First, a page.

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  1. #1
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    Just what IS "track hack"?

    Dear friends:

    I did a race day (three time trials, plus an omnium) on Saturday, and have been coughing non-stop ever since. The constant coughing is wearing me out. I feel like I have this alien "thing" from outerspace adhering to the inside of my lungs like a parasite, and no amount of coughing dislodges it, or loosens it, or brings any relief. It's not so much a scratchy irritation (like dust or a sore throat) as a "thing" growing on the interior surfaces of my lungs. Really deep down, too -- not near the top.

    As if that's not enough nuisance, I've had too many vaginal deliveries to be coughing this hard. I could lose something important . . . .

    So . . . just what IS "track hack?" Is it a viral/bacterial infection? Why does it only show up after an intense effort on the track? Why does it go away when you are racing more regularly? How do you get rid of it? What kinds of treatments are effective and therapeutic?

    Or is "track hack" just a red herring, and the real problem is that I've had the 'flu twice this winter already (once in January, and once in February)? Perhaps I just went back to racing before I was 100% recovered, and now I've just had a set-back of something really ordinary called bronchitis, secondary to having influenza, and not some nifty and exotic syndrome unique to nitwitted and insane cyclists called "track hack."

    the velodrome phoenix, transforming into scrofulous leper
    Some people never go crazy. What truly horrible lives they must lead. -- H. Chinaski

  2. #2
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    medically i don't know, sorry!

    but i always assumed it was that you'd broken down some lung tissue due to effort. i've got it on shorter pursuit type races on the track, and also road and crit races outside of the track.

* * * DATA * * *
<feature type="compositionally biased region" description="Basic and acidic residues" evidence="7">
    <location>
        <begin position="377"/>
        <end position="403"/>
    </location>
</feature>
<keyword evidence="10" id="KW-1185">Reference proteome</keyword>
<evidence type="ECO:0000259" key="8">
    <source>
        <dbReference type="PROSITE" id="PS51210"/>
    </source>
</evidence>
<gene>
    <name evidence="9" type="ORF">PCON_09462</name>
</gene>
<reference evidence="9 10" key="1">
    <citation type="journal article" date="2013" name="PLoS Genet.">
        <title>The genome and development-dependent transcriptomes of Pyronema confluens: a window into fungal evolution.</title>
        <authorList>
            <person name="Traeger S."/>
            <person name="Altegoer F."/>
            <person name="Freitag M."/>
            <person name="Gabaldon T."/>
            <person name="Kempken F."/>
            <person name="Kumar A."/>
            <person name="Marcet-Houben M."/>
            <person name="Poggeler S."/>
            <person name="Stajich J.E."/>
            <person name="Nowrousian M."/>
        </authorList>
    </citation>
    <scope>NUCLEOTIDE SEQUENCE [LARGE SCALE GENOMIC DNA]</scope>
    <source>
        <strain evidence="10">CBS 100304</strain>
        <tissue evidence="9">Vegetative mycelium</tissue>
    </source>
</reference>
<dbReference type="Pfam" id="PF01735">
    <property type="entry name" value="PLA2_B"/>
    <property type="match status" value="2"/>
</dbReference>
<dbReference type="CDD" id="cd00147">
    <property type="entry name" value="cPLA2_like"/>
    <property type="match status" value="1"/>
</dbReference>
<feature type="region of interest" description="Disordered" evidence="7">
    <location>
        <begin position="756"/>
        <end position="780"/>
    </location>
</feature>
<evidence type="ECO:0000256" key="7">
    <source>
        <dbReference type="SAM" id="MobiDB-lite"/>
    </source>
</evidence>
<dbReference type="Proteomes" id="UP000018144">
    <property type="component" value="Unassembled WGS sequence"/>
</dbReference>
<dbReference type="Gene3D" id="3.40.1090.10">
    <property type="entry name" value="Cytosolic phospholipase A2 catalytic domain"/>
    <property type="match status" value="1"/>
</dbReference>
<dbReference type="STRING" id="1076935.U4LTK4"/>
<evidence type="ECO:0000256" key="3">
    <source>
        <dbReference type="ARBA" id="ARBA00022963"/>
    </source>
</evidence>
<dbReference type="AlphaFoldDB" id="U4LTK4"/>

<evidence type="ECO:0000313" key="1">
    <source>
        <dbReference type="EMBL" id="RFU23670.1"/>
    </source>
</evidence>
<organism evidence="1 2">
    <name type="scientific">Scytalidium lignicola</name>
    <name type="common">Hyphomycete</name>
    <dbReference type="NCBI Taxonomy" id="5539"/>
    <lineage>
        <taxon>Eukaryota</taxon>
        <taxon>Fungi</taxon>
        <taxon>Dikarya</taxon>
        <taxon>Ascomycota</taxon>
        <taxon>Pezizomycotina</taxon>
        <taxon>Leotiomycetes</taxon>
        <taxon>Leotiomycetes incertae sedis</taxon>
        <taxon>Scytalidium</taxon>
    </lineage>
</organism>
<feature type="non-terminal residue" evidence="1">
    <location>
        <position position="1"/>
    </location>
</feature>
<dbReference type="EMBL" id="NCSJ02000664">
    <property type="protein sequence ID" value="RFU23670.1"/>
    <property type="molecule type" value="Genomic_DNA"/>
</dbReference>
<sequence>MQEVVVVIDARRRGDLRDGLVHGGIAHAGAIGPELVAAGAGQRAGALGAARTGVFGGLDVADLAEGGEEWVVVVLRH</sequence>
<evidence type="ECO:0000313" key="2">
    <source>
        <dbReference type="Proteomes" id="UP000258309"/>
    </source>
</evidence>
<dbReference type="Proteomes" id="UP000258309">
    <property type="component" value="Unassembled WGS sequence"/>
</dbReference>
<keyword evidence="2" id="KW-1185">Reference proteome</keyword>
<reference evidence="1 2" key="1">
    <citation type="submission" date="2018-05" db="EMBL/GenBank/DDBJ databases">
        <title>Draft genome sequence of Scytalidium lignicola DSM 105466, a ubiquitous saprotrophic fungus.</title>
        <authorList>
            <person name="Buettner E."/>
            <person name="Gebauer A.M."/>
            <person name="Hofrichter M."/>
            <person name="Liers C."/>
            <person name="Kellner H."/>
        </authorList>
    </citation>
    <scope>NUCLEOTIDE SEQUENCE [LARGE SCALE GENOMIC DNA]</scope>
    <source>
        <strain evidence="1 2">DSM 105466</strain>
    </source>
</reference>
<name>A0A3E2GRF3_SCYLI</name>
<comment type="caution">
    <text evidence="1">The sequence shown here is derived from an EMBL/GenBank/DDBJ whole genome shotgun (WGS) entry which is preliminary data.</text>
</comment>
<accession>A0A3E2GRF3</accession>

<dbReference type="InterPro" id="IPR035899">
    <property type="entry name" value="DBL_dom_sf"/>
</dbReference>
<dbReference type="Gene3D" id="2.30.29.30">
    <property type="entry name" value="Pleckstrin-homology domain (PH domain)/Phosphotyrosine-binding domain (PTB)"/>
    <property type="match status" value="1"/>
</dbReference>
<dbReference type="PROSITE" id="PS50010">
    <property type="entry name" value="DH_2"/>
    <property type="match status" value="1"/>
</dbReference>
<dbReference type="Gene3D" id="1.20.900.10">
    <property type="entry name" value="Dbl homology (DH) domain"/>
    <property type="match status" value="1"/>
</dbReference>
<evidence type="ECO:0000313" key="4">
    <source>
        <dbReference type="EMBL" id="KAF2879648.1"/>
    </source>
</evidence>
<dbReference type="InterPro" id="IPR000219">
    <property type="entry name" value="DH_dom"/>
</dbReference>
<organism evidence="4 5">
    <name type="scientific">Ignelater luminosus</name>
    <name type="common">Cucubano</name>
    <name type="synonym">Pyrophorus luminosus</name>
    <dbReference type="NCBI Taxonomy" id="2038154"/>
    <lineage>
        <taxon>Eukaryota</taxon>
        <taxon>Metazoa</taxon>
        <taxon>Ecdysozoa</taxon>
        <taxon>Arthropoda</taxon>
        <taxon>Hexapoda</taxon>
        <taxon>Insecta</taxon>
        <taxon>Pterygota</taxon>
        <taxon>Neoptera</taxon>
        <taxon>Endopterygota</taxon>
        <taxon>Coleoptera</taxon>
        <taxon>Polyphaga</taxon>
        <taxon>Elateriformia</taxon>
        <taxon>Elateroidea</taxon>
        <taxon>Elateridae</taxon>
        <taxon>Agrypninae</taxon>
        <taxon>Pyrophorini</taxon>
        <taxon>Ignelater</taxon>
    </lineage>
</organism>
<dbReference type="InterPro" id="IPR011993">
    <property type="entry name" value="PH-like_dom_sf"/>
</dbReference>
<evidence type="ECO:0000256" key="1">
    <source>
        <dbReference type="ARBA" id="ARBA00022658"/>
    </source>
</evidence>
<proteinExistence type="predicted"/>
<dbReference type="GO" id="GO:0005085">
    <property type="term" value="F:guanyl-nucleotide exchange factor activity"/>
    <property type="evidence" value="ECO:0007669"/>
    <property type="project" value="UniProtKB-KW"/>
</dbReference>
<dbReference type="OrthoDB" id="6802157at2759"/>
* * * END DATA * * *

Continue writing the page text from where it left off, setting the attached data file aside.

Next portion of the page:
http://www.performancecondition.com/cycling/index.htm

    This link indicates it's because you remove a coating from the lung surface. Sounds reasonable.

    --brett

  3. #3
    not actually Nickatina andre nickatina's Avatar
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    See a doctor?

    You probably have parasites

  4. #4
    aka mattio queerpunk's Avatar
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    I've found mullein to be really helpful for some persistent coughs that I get after cold-weather cycling. It's an herb that you prepare similar to tea - put a heaping spoonful of it into a bag or a teaball (with enough room for the herb to expand), pour boiling water over it, and then cover it with a tight lid and let it steep for a half an hour. (if it tastes bad, add cinnamon and honey).

    Mullein is a gentle herb that supports lung functioning - you can find it in any of those earth-toned food stores that sell bulk herbs. if they don't stock it, they can order it for you.

    If your coughing bothers your throat, pick up some Slippery Elm tablets. SE is a demulcent, which means that it supports mucous membranes - that stuff feels really good on the throat.
    the hipster myth.

    i practice vagabondery.

  5. #5
    dan bones! goldenskeletons's Avatar
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    what was the weather like where you were racing on saturday?

    a bunch of us were out at kissena for velocity this past sunday in queens and it was ridiculously cold and windy. sharp intakes of cold air like that and constantly raising and lowering your body temp between sprinting and waiting to sprint really isn't the best thing for your body. i'm leaning toward what sideshow bob said and seconding mattio's (queerpunk's) advice.

    the other alternative is that you're like me and completely wore yourself out over the weekend, over exerted yourself and didn't sleep much, so your immune system is a wreck and you caught cold. i've felt like death since monday morning!


    good luck recovering though. report back once you feel better so we know you're ok.

  6. #6